The big lesson is about trust and risk – transfering more control means you have to trust people that little bit more to do things by themselves. Sometimes they’ll mess up, sometimes they won’t. There has to to be some way of keeping that accountable, but allowing space for it to happen.

Liz has been working with Mick Charlton and other officers, councillors and residents in Bradford, where the council already had an impressive record of neighbourhood working before the coalition government developed big society policies.

JRF have been working there since 2004, so it is an ideal place to explore the issues in depth. As Mick explained in the interview, there have been two-way benefits of sharing ideas with researchers.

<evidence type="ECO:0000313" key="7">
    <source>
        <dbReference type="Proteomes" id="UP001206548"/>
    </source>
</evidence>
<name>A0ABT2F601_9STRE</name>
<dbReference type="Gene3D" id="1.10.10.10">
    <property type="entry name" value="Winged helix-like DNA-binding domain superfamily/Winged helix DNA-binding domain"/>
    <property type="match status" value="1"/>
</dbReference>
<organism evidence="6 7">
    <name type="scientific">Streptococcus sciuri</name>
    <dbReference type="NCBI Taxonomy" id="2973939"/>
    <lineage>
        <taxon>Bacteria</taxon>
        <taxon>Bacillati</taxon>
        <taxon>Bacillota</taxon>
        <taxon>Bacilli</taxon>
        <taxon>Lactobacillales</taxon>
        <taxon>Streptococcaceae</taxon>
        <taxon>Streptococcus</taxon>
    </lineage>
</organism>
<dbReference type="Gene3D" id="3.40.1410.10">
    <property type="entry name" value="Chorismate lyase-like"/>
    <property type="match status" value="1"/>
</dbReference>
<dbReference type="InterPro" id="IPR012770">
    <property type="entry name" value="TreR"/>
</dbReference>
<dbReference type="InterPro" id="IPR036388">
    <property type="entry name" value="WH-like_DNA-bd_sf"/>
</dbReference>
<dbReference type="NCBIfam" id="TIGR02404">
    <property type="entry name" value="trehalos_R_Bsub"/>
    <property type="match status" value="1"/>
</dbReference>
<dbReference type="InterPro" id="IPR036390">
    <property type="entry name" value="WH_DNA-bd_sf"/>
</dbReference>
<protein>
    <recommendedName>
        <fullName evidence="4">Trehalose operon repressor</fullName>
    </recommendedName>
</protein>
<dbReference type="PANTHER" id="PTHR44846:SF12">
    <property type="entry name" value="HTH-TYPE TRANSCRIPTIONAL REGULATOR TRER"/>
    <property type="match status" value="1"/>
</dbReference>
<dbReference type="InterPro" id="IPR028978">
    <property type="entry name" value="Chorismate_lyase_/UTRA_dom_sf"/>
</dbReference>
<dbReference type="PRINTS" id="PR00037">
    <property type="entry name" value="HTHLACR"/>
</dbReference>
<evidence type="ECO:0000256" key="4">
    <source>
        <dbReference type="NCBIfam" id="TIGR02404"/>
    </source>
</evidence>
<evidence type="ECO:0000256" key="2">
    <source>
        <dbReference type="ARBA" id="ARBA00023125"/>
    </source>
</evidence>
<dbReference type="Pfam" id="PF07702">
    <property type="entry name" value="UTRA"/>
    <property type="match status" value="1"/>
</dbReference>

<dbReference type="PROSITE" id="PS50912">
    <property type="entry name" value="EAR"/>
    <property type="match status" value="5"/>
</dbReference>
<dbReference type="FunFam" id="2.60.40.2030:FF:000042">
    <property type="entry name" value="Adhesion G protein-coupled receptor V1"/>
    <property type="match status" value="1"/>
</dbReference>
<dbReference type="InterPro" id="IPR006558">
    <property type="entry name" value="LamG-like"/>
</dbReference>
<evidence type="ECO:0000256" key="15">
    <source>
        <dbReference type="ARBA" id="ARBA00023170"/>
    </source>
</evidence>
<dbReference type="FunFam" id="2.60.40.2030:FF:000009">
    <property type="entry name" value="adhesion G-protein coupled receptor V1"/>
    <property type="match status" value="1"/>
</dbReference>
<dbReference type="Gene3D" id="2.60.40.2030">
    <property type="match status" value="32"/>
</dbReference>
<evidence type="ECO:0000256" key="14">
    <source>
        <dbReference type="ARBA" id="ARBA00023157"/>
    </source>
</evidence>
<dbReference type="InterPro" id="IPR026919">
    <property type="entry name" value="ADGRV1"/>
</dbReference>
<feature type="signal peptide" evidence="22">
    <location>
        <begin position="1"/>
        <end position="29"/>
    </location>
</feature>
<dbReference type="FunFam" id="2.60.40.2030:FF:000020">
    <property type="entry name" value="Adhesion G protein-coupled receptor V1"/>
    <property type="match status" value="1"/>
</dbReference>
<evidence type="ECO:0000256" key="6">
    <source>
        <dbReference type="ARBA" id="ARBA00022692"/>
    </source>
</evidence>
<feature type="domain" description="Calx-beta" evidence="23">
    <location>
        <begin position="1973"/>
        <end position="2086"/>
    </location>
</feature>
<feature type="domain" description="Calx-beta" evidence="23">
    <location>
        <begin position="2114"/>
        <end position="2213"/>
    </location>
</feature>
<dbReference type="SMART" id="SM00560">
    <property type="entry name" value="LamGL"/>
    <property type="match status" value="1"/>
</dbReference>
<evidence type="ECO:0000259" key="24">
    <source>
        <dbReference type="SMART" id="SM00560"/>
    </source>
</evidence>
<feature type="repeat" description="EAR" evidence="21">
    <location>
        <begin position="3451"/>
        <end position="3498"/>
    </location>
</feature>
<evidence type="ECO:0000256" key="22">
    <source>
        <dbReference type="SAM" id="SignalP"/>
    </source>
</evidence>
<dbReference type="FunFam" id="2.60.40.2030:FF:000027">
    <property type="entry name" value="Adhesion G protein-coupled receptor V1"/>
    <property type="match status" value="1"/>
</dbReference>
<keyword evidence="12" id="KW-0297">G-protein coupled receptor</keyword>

Earlier in the week I spent a day with a team of community builders at Forever Manchester, exploring how social reporting could help their work in local neighbourhoods – as explained here.

The talk there was of getting out and talking to people, making connections, helping people find skills and resources in the community … and aiming to be able to move on from the neighbourhood within a year or so once new networks were developed.

In London Mark Parker is telling the story of his work with a team of community organisers in Southwark. It is mainly on the street, rather than committee rooms, and in Noticing the unusual suspects Mark makes a distinction between those well-versed in the official world, and the unofficial connectors, a term he attributes to Cormac Russell. Mark writes: